Peel Dream Magazine :: Pad

The intricately naive Pad, by Peel Dream Magazine, consolidates the trend of child-like baroque pop that one can find coalescing, for example, with recent works by Vinyl Williams or Healing Potpourri. Airy, soft, circular floating melodies making a mishmash from the best sounding pop of the 1960s. In this sense, Pad tries to solve the same dilemma of the pop music that influences it: how does one follow a recipe for composition without becoming formulaic? How can we carefully engineer simplicity; forge, out of patterns of predictability, some original and compelling songs?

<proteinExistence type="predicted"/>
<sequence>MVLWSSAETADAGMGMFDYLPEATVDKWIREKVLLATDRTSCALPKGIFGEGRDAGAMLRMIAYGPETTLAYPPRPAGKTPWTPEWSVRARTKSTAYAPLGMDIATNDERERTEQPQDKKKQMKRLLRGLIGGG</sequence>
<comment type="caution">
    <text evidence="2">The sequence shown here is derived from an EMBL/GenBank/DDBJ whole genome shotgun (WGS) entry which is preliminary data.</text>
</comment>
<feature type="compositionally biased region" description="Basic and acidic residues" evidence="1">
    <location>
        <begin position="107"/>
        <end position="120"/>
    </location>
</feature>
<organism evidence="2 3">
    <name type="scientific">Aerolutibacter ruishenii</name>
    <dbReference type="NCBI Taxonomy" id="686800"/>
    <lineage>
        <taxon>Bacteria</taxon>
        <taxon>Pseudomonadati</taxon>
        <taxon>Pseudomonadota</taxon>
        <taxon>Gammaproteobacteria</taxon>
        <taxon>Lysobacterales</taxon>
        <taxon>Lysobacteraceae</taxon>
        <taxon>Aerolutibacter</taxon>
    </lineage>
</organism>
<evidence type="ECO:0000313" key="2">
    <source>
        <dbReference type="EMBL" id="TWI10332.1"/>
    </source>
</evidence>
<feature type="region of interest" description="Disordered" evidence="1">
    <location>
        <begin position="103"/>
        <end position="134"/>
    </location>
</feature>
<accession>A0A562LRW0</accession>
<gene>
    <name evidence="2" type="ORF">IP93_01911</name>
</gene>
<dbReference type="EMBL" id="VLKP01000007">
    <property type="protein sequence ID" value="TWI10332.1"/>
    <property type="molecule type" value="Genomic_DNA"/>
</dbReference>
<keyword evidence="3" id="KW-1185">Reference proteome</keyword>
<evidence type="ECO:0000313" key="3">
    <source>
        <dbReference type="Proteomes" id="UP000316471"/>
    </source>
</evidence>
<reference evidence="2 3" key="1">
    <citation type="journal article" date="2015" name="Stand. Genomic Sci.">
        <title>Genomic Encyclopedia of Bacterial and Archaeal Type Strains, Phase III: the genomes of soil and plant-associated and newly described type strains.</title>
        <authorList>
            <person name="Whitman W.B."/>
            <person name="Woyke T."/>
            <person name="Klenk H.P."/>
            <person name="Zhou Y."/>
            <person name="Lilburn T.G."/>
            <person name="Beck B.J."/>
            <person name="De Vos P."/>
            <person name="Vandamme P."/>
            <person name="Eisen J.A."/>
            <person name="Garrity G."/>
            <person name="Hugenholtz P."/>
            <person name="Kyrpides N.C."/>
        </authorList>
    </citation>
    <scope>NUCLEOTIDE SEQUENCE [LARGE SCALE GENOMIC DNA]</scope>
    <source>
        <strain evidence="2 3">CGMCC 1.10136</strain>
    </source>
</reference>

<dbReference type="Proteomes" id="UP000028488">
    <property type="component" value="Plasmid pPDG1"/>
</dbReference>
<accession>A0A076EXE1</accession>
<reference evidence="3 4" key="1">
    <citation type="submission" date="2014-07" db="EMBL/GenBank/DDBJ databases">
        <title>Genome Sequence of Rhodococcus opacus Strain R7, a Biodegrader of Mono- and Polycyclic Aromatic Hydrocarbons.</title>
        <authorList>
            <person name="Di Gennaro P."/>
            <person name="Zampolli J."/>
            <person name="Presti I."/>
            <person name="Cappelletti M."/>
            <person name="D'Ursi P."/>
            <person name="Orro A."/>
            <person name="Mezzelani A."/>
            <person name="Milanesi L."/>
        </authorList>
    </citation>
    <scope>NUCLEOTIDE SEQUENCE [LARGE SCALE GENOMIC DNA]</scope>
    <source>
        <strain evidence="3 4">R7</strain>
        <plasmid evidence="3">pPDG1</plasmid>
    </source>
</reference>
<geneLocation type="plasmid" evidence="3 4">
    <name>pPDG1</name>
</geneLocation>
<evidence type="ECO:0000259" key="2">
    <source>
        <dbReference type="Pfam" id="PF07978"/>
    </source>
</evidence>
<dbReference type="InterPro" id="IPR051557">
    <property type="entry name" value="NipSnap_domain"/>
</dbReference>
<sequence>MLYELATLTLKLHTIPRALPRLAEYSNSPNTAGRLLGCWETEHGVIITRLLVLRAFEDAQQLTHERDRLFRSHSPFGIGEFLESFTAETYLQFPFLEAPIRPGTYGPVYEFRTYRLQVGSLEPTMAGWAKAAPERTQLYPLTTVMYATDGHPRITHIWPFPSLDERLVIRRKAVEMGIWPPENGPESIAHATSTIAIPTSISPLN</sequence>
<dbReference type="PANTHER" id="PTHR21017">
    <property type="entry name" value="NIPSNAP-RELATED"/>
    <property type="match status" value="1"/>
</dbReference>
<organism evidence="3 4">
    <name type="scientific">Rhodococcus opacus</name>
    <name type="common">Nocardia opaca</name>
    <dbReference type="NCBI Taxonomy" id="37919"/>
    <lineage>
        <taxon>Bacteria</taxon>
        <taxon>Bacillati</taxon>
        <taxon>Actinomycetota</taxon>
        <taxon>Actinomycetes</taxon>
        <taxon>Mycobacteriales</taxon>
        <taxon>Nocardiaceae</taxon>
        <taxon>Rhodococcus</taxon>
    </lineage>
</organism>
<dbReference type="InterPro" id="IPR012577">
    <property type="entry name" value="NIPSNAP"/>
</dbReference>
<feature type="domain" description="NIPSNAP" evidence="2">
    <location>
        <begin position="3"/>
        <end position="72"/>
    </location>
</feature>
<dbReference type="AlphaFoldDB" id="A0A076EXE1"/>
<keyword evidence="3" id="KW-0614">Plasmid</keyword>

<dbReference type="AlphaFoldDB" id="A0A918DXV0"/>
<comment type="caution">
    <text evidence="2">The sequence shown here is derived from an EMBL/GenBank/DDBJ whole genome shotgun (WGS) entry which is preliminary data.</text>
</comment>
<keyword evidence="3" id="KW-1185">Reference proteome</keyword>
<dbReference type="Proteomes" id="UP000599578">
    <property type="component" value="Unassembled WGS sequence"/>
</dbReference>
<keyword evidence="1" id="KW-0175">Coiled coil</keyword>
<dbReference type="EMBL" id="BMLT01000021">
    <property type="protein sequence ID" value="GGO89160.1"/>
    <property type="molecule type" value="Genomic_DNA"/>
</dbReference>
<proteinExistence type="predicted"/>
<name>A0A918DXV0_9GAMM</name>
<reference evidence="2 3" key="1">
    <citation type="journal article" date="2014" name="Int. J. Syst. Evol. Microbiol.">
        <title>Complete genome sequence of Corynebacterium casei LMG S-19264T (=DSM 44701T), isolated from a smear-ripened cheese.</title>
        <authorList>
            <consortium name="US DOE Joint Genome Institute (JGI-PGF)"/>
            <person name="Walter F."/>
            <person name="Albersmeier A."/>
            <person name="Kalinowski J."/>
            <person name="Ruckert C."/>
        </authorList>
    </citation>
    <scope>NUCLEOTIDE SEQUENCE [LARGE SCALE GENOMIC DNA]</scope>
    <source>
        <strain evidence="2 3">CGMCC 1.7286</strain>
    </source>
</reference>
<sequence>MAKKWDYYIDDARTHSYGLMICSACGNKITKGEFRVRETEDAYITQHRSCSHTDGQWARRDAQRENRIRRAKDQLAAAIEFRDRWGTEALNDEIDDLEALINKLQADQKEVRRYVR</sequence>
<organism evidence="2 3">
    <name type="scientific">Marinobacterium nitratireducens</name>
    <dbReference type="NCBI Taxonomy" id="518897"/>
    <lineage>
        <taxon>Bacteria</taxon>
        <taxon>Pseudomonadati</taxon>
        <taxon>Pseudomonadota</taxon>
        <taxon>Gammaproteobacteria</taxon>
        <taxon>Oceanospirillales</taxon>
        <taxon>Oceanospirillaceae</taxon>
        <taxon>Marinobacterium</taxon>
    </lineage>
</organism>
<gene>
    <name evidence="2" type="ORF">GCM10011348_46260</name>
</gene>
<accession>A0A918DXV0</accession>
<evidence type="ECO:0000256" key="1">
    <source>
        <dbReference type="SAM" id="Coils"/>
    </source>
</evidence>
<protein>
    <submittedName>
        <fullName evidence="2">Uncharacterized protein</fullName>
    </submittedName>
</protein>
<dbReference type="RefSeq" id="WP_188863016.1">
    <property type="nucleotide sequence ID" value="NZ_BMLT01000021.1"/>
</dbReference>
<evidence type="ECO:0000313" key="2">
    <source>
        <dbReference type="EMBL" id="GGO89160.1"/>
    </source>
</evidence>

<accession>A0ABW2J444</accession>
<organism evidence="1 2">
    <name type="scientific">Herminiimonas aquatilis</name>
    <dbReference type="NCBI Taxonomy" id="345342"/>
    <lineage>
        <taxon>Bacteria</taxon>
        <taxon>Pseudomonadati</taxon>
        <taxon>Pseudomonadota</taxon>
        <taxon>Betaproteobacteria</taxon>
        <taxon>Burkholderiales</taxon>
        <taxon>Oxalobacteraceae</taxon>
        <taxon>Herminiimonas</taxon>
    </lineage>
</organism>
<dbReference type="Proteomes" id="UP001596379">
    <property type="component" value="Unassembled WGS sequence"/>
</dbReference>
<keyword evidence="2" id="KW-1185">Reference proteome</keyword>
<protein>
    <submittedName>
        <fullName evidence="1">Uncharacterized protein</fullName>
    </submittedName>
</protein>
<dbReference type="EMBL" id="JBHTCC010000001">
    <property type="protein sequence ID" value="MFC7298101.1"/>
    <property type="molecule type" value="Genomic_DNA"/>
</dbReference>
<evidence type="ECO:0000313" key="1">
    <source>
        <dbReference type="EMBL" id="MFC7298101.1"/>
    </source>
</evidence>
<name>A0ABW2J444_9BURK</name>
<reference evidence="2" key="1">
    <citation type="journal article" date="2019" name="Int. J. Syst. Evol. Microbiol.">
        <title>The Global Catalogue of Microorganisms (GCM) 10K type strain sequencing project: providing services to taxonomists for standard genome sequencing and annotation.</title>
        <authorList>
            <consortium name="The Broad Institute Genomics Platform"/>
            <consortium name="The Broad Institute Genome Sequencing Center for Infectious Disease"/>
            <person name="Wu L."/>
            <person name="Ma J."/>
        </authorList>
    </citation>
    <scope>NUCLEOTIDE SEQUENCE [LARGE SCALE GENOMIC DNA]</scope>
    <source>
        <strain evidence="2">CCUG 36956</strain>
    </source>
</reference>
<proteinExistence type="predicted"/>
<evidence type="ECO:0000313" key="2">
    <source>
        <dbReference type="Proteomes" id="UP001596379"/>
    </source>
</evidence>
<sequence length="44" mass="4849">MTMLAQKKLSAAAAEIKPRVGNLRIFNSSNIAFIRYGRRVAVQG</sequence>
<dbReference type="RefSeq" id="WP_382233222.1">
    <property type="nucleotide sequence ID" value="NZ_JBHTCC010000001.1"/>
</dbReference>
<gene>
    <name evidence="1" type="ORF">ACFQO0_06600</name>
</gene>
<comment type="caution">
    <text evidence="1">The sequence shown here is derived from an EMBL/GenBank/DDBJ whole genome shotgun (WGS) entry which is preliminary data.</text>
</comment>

With Pad, the answer lies within the ingenious little refrains of synth, which form a homogeneous blanket that continually pours over the arrangements of bells, drums, and nostalgic vocals. In its most narcotic moments of droning n’ drifting, the record might feel hyper-tranquil — dizzyingly light — but in its most structured and adventurous it is the library music soundtrack for the best summer of our lives. It’s the score of a TV ad for the department of tourism of an imaginary lake town. | r moraes

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